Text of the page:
Abnormal Psych Notes
Abnormal Psych Notes Psyc 3330 - 01
University of Louisiana at Lafayette
Popular in Abnormal Psychology
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This 20 page Class Notes was uploaded by Lauren Notetaker on Monday March 21, 2016. The Class Notes belongs to Psyc 3330 - 01 at Tulane University taught by Constance Patterson in Winter 2016. Since its upload, it has received 17 views. For similar materials see Abnormal Psychology in Psychlogy at Tulane University.
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Date Created: 03/21/16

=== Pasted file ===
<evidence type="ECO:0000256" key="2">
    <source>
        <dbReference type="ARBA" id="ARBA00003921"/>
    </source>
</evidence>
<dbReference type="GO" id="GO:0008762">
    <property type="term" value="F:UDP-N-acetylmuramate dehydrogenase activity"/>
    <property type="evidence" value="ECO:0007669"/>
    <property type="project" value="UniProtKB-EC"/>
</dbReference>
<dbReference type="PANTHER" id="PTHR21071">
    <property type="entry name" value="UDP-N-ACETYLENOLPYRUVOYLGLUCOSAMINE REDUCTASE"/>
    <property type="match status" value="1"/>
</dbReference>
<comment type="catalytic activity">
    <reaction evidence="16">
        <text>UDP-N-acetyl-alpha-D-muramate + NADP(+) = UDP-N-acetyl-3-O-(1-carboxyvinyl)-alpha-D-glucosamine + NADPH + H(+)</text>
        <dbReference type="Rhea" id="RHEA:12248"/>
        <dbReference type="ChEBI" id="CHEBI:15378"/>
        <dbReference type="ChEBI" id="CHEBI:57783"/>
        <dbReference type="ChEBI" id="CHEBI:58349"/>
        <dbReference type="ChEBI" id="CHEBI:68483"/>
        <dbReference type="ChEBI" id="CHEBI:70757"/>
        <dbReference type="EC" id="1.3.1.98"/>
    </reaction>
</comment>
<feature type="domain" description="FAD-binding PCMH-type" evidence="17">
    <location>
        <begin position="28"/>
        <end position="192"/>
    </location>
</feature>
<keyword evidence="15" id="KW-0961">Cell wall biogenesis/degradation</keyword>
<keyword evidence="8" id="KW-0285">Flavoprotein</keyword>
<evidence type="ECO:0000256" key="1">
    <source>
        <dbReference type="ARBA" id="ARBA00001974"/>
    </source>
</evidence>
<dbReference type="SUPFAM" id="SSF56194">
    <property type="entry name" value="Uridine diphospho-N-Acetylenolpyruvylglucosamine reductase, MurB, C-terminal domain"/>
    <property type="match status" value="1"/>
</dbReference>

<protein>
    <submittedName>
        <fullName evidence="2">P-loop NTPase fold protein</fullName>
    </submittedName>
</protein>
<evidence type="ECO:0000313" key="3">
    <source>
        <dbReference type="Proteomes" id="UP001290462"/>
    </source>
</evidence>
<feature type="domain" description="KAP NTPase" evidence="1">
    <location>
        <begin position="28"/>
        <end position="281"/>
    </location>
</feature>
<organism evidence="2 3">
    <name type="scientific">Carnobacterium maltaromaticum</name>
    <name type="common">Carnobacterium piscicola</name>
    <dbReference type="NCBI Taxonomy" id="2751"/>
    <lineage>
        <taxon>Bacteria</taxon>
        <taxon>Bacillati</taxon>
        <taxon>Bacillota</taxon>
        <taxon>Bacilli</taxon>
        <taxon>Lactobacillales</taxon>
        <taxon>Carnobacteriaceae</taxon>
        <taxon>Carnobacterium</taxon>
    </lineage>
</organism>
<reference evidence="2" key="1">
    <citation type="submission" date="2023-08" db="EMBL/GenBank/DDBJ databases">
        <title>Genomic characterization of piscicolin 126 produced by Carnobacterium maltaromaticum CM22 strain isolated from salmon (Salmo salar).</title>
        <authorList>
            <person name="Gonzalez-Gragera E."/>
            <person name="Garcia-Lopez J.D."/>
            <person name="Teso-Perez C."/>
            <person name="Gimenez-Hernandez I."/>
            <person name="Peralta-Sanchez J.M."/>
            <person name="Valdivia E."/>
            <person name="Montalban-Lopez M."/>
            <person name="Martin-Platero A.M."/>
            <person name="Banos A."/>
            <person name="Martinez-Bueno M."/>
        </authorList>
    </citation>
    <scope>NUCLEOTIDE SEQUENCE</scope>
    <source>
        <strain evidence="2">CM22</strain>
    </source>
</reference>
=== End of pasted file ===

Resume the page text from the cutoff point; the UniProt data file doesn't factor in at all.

• Religious founders of our country had very repressed views of sexual behavior (“puritanical”) • Sex continues to be viewed within religious traditions as necessary for procreation and generally discouraged for any other reasons • Result: Very little open conversation about sex, sexuality, and sexual practices and sex education remains “under attack” Early research on sexuality • Alfred Kinsey, Indiana University: Sexual Behavior in the Human Male (1948) and Sexual Behavior in the Human Female (1953) • Documented range and frequency of sexual behaviors across people from different walks of life • Highly controversial • Methods criticized but likely accurate Human sexual response • William H. Masters and Virginia E. Johnson studied the human sexual response, and diagnosis and treatment of sexual disorders and dysfunctions, working from 1957 until the 1990s ◦ Had surrogate ppl with multiple sex partners and ppl asked how does that make this different from prostitution • Human Sexual Response (1966) and Human Sexual Inadequacy (1970) • Worked at Washington University, St. Louis and later in a private research facility in St. Louis What is "normal" sexual behavior? • Middle school students have reported popularity of *rainbow parties where girls put on different shades of lipstick and have oral sex with multiple partners, leaving “rainbows” on the boys’ penises • 61% of 13 year olds in a recent survey said oral sex is NOT sex. • *Note: some have argued this is a media creation and not a real phenomenon • 36% of teens (15-17) have had oral sex. • 75%of teens (15-17) who have had intercourse have also had oral sex • 13 % of teens (15-17) who never had intercourse have engaged in oral sex. • 25% of 10th graders, in upper middle class school district (New England) reported multiple oral sex partners in past year. • Females reported 3 – 4 partners. • Freud originally proposed that everyone was born bisexual and through development, became either heterosexual or homosexual and that either was “normal” • Kinsey found a broad range of sexual behaviors were common among the general public • NOTE: It is important not to confuse behavior and identity • Sociocultural factors/tradition deﬁne “normal” • Gender roles/social attitudes guide the judgments about what is “normal” and acceptable behavior • Roles of family, culture, social group, religion all impact expression of sexuality • Despite the same hormones, similar body types and feelings, people express sexuality differently • Sexuality is more ﬂuid than we have believed • Expression of sexuality = varied and not necessarily linked to sexual orientation/identity: Behavior does not provide deﬁnition: Asexuality, Heterosexuality, Homosexuality, Bisexuality • Gender noncomformity is increasingly common • A growing number of young people do not embrace labeling and do not want to be identiﬁed by their sexual orientation or their sexual behavior Grouping in dsm-5 • Somewhat arbitrary grouping • Inclusion of categories of “problems” traditionally inﬂuenced by social values ◦ In 1973, millions were “cured” of their mental illnesses when Homosexuality was deleted from the DSM by the American Psychiatric Association ◦ 43 years later, we are still ﬁghting the assertion that this is a condition that can be “cured” Gender dysporia and sexual disorders • DSM-5 changes “Gender Identity Disorder” to Gender Dysphoria (unhappiness): a person believes that they were born in the wrong body and should be the other sex ◦ Born into the wrong body • There are 2 additional categories of sexual disorders we will discuss: ◦ Sexual dysfunctions – problems with sexual responses (Desire/ Excitement/Orgasm/Pain) ◦ Paraphilias – sexual urges and fantasies in response to socially inappropriate objects or situations Sexual identity • Three Parts of Sexual Identity: ◦ 1. Direction of sexual orientation: heterosexual, homosexual, or bisexual. ◦ 2. Style of behavior, e.g., female may be "tomboy" or feminine-type; male may be "macho guy" or a "sensitive boy." ◦ 3. Core gender identity, essentially the deep inner feeling about whether he or she is a male or female. • May 12, 2001 issue of New Scientist; #3 is most difﬁcult to ascertain Gender dysporia • Gender dysphoria (also called transgender) is about core identity ◦ People with this disorder persistently believe they were born as the wrong biological sex • They usually want to remove their primary and secondary sex characteristics and acquire the characteristics of the opposite sex • BUT is this truly a disorder? Should it be in DSM-5? • The awareness emerges in childhood and becomes acute with adolescence • People with gender dysphoria usually feel uncomfortable wearing the clothing associated with their biological sex and may adopt clothing styles of the other gender ◦ NOTE: This is distinctly different from a transsexual fetish cross dressing; there is no sexual arousal related to dress ◦ This is also different from intersex situations where the person is born with ambiguous or multiple sexual characteristics (genitalia) • Research group that said if you were born with both, how they'd assign the sex and be treated • Male to female transgender outnumber Female to male transgender 3 to 1 (are there potential difﬁculties with data?) • Sexual attraction/arousal is independent of identity (heterosexual/ homosexual) • People with gender dysphoria often experience pervasive anxiety or depression, may feel trapped in their own bodies, and may have thoughts of suicide • Several theories have been proposed to explain this disorder, but research is limited and generally weak • Some clinicians suspect biological, perhaps genetic factors, for example: ◦ Abnormalities in the hypothalamus (particularly the bed nucleus of stria terminalis) are a potential link ◦ Hormonal differences for mom while pregnant may provide at least partial explanation • Cultural expectations may or may not allow variation ◦ (Expectations begin before birth when gender is known) • Up until the 1880s and in some tribes in the present, Native American tribes in the plains states honored a tradition of “two spirit” people • Mexico: Zapotec culture includes a third gender, the Muxe • Samoa: speciﬁc roles for male to female transgender individuals as Fa’afaﬁne Treatment for gender dysporia • Signiﬁcant psychotherapeutic intervention is required before sexual reassignment surgery is allowed • Generally must spend at least 1 year living as the sex they believe they should be • Some adults with Gender Dysphoria change sexual characteristics using hormones; others also have sexual reassignment (“sex change”) surgery; Some do both. "cruel and unusal punishment" • A transgender inmate (Massachusetts) won the right to have the state pay for her gender-reassignment surgery (2006); US District Court agreed surgery was medically necessary (2012); First Circuit Ct. ruled against Kosilek; Upon appeal, the U.S. Supreme Court declined to hear the case which functioned as a rejection of Kosilek’s request for sexual reassignment surgery (2014) • Kosilek: “Everybody has the right to have health care needs met, whether they are in prison or out on the streets…People in prisons who have bad hearts, hips or knees have surgery to repair those things. My medical needs are no less or more important than the person in the cell next to me.” Sexual dysfunctions • Sexual dysfunctions are disorders in which people cannot respond normally in key areas of sexual functioning ◦ Healthy humans may have ﬂeeting characteristics of these problems which are not pathological ◦ Problems can occur regardless of sexual orientation ◦ During a lifetime, up to 31% of men and 43% of women in the U.S. could be diagnosed with this kind of dysfunction ◦ Sexual dysfunctions cause considerable distress, result in sexual frustration, guilt, lower self-esteem, and problems in interpersonal relationships • The human sexual response consists of a cycle with four phases: ◦ Desire ◦ Excitement ◦ Orgasm ◦ Resolution • Sexual dysfunctions can affect one or more of the ﬁrst three phases • Note experience of pain may also inhibit sexual functioning and lead to dysfunction • Charts • Some experience normal sexual functioning before developing a disorder = “acquired type” • Some people struggle with sexual dysfunction their whole lives = “lifelong type” • When dysfunction is present during all sexual situations = “generalized type” • Some cases are tied to particular situations = “situational type” Sexual desire disorders • Desire phase of the sexual response cycle • Consists of urge to have sex, sexual fantasies, and experience of sexual attraction to others • (both physiological and psychological components) • Two dysfunctions are diagnosed for this phase: ◦ Male Hypoactive Sexual Desire Disorder ◦ Female Sexual Interest/Arousal Disorder • Male Hypoactive Sexual Desire Disorder ◦ A general lack of interest in sex and a low level of sexual activity ◦ Physical responses when engaged in sexual behavior may be normal • About 16% of men ◦ Keep in mind men are less likely to get help • Persistent or recurrent deﬁciency of sexual thoughts or fantasies and desire for sexual activity, lasting 6 months or more • Signiﬁcant distress or impairment • Female Sexual Interest/Arousal Disorder ◦ Lack of sexual interest and/or arousal for 6 months or more with at least three of these: • Absent/reduced frequency or intensity of ▪ sexual interest ▪ sexual thoughts or fantasies ▪ sexual initiation or receptiveness to a partner’s sexual initiation ▪ sexual interest, excitement or pleasure during almost all sexual encounters ▪ responsiveness to sexual cues ▪ genital and non-genital sensations during almost all sexual encounters • Human sex drive is determined by biological, psychological, and sociocultural factors in combination. Features of any of these may affect (increase or decrease) sexual desire ◦ Low levels of sexual desire or sexual aversion are usually caused by and/or complicated by sociocultural and psychological factors ◦ Biological conditions can also cause lower sex drive ◦ Effects of stress, anxiety, and depression • Biological causes ◦ A number of hormones interact to produce sexual desire and behavior • Abnormalities in hormone secretion and activity can result in lower sex drive • Hormones include prolactin, testosterone, and estrogen for both men and women • Some data points to excessive dopamine and serotonin • Chronic illness, some medications, some psychotropic drugs, and illegal drugs are known to negatively impact sex drive and performance • Psychological causes • Increases in anxiety or ongoing frustration and anger may reduce sexual desire for both women and men • Fears, attitudes, and memories may contribute to sexual dysfunction (e.g., sexual abuse and other trauma) • Psychological disorders, including depression and obsessive-compulsive disorder, may be associated with sexual desire disorders • Sociocultural -Social context impacts attitudes, fears, and psychological disorders and these contribute to sexual desire disorders • Many with desire disorders are experiencing ongoing situational pressures • Examples: divorce, death, job stress, infertility, and/or relationship difﬁculties • Cultural standards can impact the development of these disorders (family messages/media/religion) • Trauma associated with a history of sexual molestation or sexual assault is likely to produce sexual dysfunction Research has demonstrated longstanding gender diff in sex behaviors in the us have largely disappeared over time, except for A large number of those seeking help for sex dysfunction are effectively treated using ina misguided attempt to help ﬁx women with the same treatment of men failed to help post menapausal women Understanding the spectrum of "normal" human sexual behaviors? • “…, a wonder-drug, named Lybrido, touted as the ‘female Viagra’ is scheduled to be approved by the FDA within about a year. This magical drug promises to treat hypoactive sexual desire disorder in women. Some of its developers, however, fear the unintended consequence of turning womankind into an army of uncontrollable nymphomaniacs which would destroy society.” • “The status of asexuality as a mental illness already reeks of orientation- policing. How long is it going to be before asexuals are acknowledged as a normal part of the broad spectrum of human sexual expression?” Sexual arousal disorders • Excitement phase of the sexual response cycle ◦ Marked by changes in the pelvic region, general physical arousal, and increases in heart rate, muscle tension, blood pressure, and rate of breathing • In men: erection of the penis • In women: clitoral swelling and vaginal lubrication • Male Erectile Disorder (formerly called “impotence”) • Previously: Female sexual arousal disorder ◦ Characterized by repeated inability to maintain proper lubrication or genital swelling during sexual activity ◦ The disorder was known to be usually comorbid with an orgasmic disorder, so researchers usually studied the two together – now combined into one disorder ◦ It has been estimated that more than 10% of women experience this disorder • Erectile Disorder (ED) ◦ Characterized by repeated inability to attain or maintain an adequate erection during sexual activity (lasting 6 months or more) ◦ An estimated 10% of men experience this as a disorder ◦ According to surveys, half of adult men have at least occasional erectile difﬁculty during intercourse which is generally ﬂeeting and not pathological in nature • Erectile disorder results from an interaction of biological, psychological, and sociocultural processes ◦ Even minor physical problem with erection response may make a man vulnerable to the effects of psychosocial factors ◦ Question: What is the impact of having Bob Dole discuss ED? - normalizes • Biological causes ◦ Hormonal imbalances that can cause hypoactive sexual desire can also produce ED ◦ Vascular problems are most commonly involved • ED can also be caused by damage to the nervous system from diseases, disorders, or injuries ◦ Certain medications and substances may interfere with erections • Biological causes ◦ Medical devices have been developed for diagnosing biological causes of ED • One strategy involves measuring nocturnal penile tumescence (NPT) ▪ Men typically have erections during REM sleep; we know it's not a physiological problem ▪ abnormal or absent nighttime erections usually indicate a physical basis for erectile failure • Psychological causes ◦ Psychological causes of hypoactive sexual desire can also interfere with erectile function • 90% of men with severe depression experience some degree of ED ◦ Performance anxiety and the spectator role provide a cognitive explanation for ED • When a man begins to have erectile difﬁculties, he becomes worried during sexual encounters; he becomes a spectator and judge instead of being a participant ▪ Creates a vicious cycle of sexual dysfunction where the fear of failure dominates the situation and the original cause of the problem becomes less important • Sociocultural causes ◦ Sociocultural factors tied to hypoactive sexual desire has also been linked to ED ◦ Employment problems and marital problems are often particularly relevant ◦ Loss of attraction for partner Orgasm disorders • Orgasm phase of the sexual response cycle ◦ Sexual pleasure peaks and sexual tension is released as the muscles in the pelvic region contract rhythmically • For men: semen is ejaculated • For women: the outer third of the vaginal walls contract • There are three disorders of this phase: ◦ Premature ejaculation ◦ Male orgasmic disorder ◦ Female orgasmic disorder • Female orgasmic disorder ◦ Pattern of persistent delay in or absence of orgasm following normal sexual excitement • An estimated 25% of women appear to have this problem at some point, may not be accurate ▪ 10% or more have never reached orgasm ▪ An additional 10% reach orgasm only rarely ◦ Women who are more sexually assertive and more comfortable with masturbation tend to have orgasms more regularly than those who are not ◦ Men are more likely to masturbate - question #1 ◦ Female orgasmic disorder is more common in single women than in married or cohabiting women • Female orgasmic disorder ◦ Biological causes: • Physiological conditions can affect arousal and orgasm (diabetes, multiple sclerosis) • Medications and illegal substances • Postmenopausal changes ◦ Psychological causes • Causes of hypoactive sexual desire and sexual aversion • Memories of childhood trauma and relationship distress • Female orgasmic disorder ◦ Sociocultural causes ◦ For decades, the leading sociocultural theory of female sexual dysfunction was that it resulted from sexually restrictive cultural messages ◦ BUT: This theory cannot completely account for problems: • Sexually restrictive histories are equally common in women with and without disorders • Cultural messages about female sexuality have been changing while the rate of female sexual dysfunction stays constant • Premature ejaculation ◦ Characterized by persistent reaching of orgasm and ejaculation with little sexual stimulation and before the man or partner wishes • About 30% of men experience premature ejaculation during their lifetime; about 21% have ongoing problems meeting the criteria for the disorder ◦ Behavioral explanations of this disorder have more research support than other theories • Most common among young, sexually inexperienced males • May be related to anxiety • Often related to a history of hurried masturbation experiences • Declines with age and experience • Male orgasmic disorder ◦ Pattern of inability to reach orgasm or having a very delayed orgasm ◦ Adequate desire and arousal ◦ Rare: Estimated 8% of the male population ◦ Biological causes include low testosterone, neurological disease, and head or spinal injury • Medications, including certain antidepressants (especially SSRIs) and drugs that slow down the CNS, can also affect ejaculation • Male orgasmic disorder • A leading psychological cause appears to be performance anxiety and the spectator role, the same cognitive factors involved in ED Sexual pain disorders Genito-Pelvic Pain/Penetration Disorder Unusual sexual dysfunctions do not ﬁt a speciﬁc phase of the sexual response cycle Usually associated with tightening muscles which make penetration painful or with a pain condition due to biological or psychological problems May be associated with trauma, abuse or injury Cases of sexual dysfunctions • Interaction of Psychological and Physical Factors • Socially transmitted negative attitudes •+ • Relationship difﬁculties + • • Predisposition to develop performance anxiety What are the general features of sex therapy? • Modern sex therapy is short-term and instructive ◦ The psycho-educational component includes instruction about sex and typical sexual functioning ◦ Therapy typically lasts 15 to 20 sessions ◦ It is centered on speciﬁc sexual problems rather than on broad personality issues • Modern sex therapy includes: ◦ Assessing and conceptualizing the problem ◦ Assigning “mutual responsibility” for the problem ◦ EDUCATION (#2) ABOUT SEXUALITY ◦ Attitude changes - sometimes most difﬁcult to change ◦ Elimination of performance anxiety and the spectator role ◦ Increasing general communication skills ◦ Helping people learn to discuss sex (needs/preferences) ◦ Changing destructive lifestyles and marital interactions ◦ Addressing physical and medical factors Assessing sexual behavior: • Interviews ◦ Clinician must demonstrate comfort = “normalize” • Assess multiple dimensions ◦ Sexual attitudes ◦ Behaviors ◦ Sexual response cycle ◦ Relationship issues ◦ Physical health ◦ Psychological disorders • Medical Issues: ◦ Medication side effects ◦ Physical conditions and general health • Psychophysiological ◦ Exposure to erotic material ◦ Sexual arousal response • Males—Penile strain gauge • Females—Vaginal photoplethysmograph What techniques are applied to particular dysfunctions? Hypoactive sexual desire and sexual aversion Among the most difﬁcult to treat because of many issues involved Therapy typically includes a combination of techniques: Awareness of feelings, self-instruction training, behavioral techniques, insight- oriented exercises, and biological interventions such as hormone treatments Erectile disorder Treatments for ED focus on reducing performance anxiety and/or increasing his stimulation May include sensate-focus exercises such as the “tease technique” Biological approaches, used when the ED has biological causes, have gained great momentum with the FDA approval of Viagra Most other biological approaches have been around for decades and include gels, suppositories, penile injections, a vacuum erection device (VED), and penile implant surgery Male orgasmic disorder Techniques to reduce performance anxiety and increase stimulation When the cause of the disorder is physical, treatment may include a drug to increase arousal of the nervous system Premature ejaculation Premature ejaculation has been successfully treated for years by behavioral procedures such as the “stop-start” or “pause” technique Some clinicians prescribe Prozac and other serotonin-enhancing antidepressant drugs These drugs often reduce sexual arousal or orgasm, they may be helpful in delaying premature ejaculation Positive outcomes have been reported, but long-term outcome studies have yet to be conducted Female arousal and orgasmic disorders Speciﬁc treatment techniques for these disorders include self-exploration, enhancement of body awareness, and directed masturbation training A lack of orgasm during intercourse is not necessarily a sexual dysfunction, provided the woman enjoys intercourse and is orgasmic through other means *NOTE: The attitudes toward treating orgasmic disorders seem to include the idea that orgasm is necessary for men but may be optional for women Vaginismus Speciﬁc treatment approaches: Practice tightening and releasing the muscles of the vagina to gain more voluntary control Use of vaginal dilators to increase comfort with penetration Overcome fear of intercourse through gradual behavioral exposure treatment Approximately 75% of women treated for vaginismus using these methods eventually report pain-free intercourse What are the current trends in sex therapy? • Sex therapy continues to evolve and includes a broad range of sexual issues and diverse clients: ◦ Unmarried couples ◦ Clients with other psychological disorders, ◦ Couples with severe marital discord ◦ Elderly ◦ Medically ill ◦ Physically handicapped ◦ Homosexual and bisexual clients ◦ Clients with no long-term sex partner • Therapists are paying more attention to excessive sexuality, which is sometimes called “sexual addiction” • The use of medications to treat sexual dysfunction is troubling to many therapists who are concerned that therapists will choose medication (which may only be useful short term) rather than a more integrated (and potentially long lasting) approach Paraphilic disorders • Nature of paraphilias ◦ If you can ﬁnd someone to do them with you, it doesn’t reach that level of a disorder ◦ Sexual attraction and arousal ◦ Socially inappropriate people or objects ◦ Some cause harm to others ◦ NOTE: Distress and impairment must be present to be a disorder ◦ Multiple paraphilias often occur in one client ◦ High comorbidity with • Anxiety • Mood Disorders • Substance Abuse - makes them more dangerous • Rates of diagnosis are low, but researchers and clinicians believe patterns may be quite common • Theorists have proposed various explanations for paraphilias, there is little formal evidence to support the theories • Treatment of paraphilias are not adequately researched nor are they clearly effective • Biological interventions show some promise Frotteuristic disorder • Fantasies, urges, or behaviors involving touching and rubbing against a nonconsenting person (usually this is anonymous) ◦ Almost always male; the person may fantasize during the act that he is having a caring relationship with the victim • Usually begins in the teenage years or earlier ◦ Acts generally decrease and disappear with age, usually after age 25 Fetishistic disorders • Recurrent intense sexual urges, sexually arousing fantasies, or behaviors that involve the use of a nonliving object (inanimate, tactile, or partialism=body part) ◦ The disorder usually begins in adolescence ◦ Almost anything can be a fetish • Women’s underwear, shoes, and boots are especially common • Behaviorists propose that fetishes are learned through classical conditioning • Fetishes are sometimes treated with aversion therapy, covert sensitization, or imaginal exposure • Another behavioral treatment is masturbatory satiation, in which clients masturbate to boredom while imagining the fetish object • An additional behavioral treatment is orgasmic reorientation, a process which teaches individuals to respond to more appropriate sources of sexual stimulation Transvestic disorder • Also known as transvestism or cross-dressing • Fantasies, urges, or behaviors involving dressing up in the clothing of the opposite sex in order to achieve sexual arousal • Typically, a heterosexual male who began cross-dressing in childhood or adolescence • Transvestism is NOT the same as gender identity disorder (transsexualism or transgender); the two are separate patterns • The development of the disorder seems to follow the behavioral principles of operant conditioning Exhibitionistic disorder • Arousal is sought and experienced from the exposure of genitals in a public setting ◦ Also known as “ﬂashing” ◦ Sexual contact is neither initiated nor desired • Usually onset before age 18 and is most common in males (but diagnosed at 18 and older) • Treatment generally includes aversion therapy and masturbatory satiation ◦ May be combined with orgasmic reorientation, social skills training, or psychodynamic therapy Voyeuristic disorder • Repeated and intense sexual desires to observe people in secret as they undress or to spy on couples having intercourse; May involve acting upon these desires ◦ The person may masturbate during the act of observing or while remembering it later ◦ The risk of discovery often adds to the excitement • **Recent research has revealed that this as a ﬁrst stage of development for some serial rapists • The fact that someone doesn't know makes it a disorder • Peeping tom • More men than women Sexual sadism • Finds fantasies, urges, or behaviors involving the thought or act of psychological or physical suffering of a victim sexually exciting ◦ Named for the infamous Marquis de Sade who reportedly tortured people in this manner ◦ People with sexual sadism imagine that they have total control over a sexual victim • May ﬁrst appear in childhood ◦ Pattern is long-term and difﬁcult to change ◦ Appears to be related to classical conditioning and/or modeling ◦ Psychodynamic and cognitive theories - underlying feelings of sexual inadequacy ◦ Biological studies - possible abnormalities in the endocrine system ◦ The primary treatment is aversion therapy • A Clockwork Orange movie ◦ High tolerance for pain, love adrenaline Sexual sadism and sadistic rape • Rape is ALWAYS about power • Considered assault both legally and psychologically • Opportunistic, generally antisocial, lack of empathy, disregard for vulnerable individual • Research has noted that sexual sadists are stimulated by reports of rape Sexual masochism • Fantasies, urges, or behaviors involving the act or the thought of being humiliated, beaten, bound, or otherwise made to suffer • Masochistic fantasies begin in childhood and seem to develop through the behavioral process of classical conditioning Pedophilia • Characterized by fantasies, urges, or behaviors involving sexual activity with a prepubescent child, usually 13 years of age or younger • Some people are satisﬁed with fantasy using child pornography • Others are driven to watching, fondling, or engaging in intercourse with children • May include aggressive, opportunistic attacks • Evidence suggests that about 90% are male; two-thirds of victims are female (but accurate data about perpetrator gender are unknown – why?) • A crime • Develops in adolescence • Some were sexually abused as children • Vast majority self identify as heterosexual • Many were neglected, excessively punished, or deprived of close relationships in childhood • Most are immature, display faulty thinking, and many have an additional psychological disorder • Some theorists have proposed a related biochemical or brain structure abnormality • If identiﬁed with pedophilia, persons are usually imprisoned or forced into treatment • Treatments include aversion therapy, masturbatory satiation, and orgasmic reorientation • Cognitive-behavioral treatment involves relapse-prevention training, modeled after programs used for substance dependence What do you believe? • The deﬁnitions and descriptions of paraphilias, like those of sexual dysfunctions, are grounded in and inﬂuenced by prevailing social norms • Some clinicians believe paraphilic behaviors should not be considered disorders unless someone is harmed by the behaviors • What do YOU think?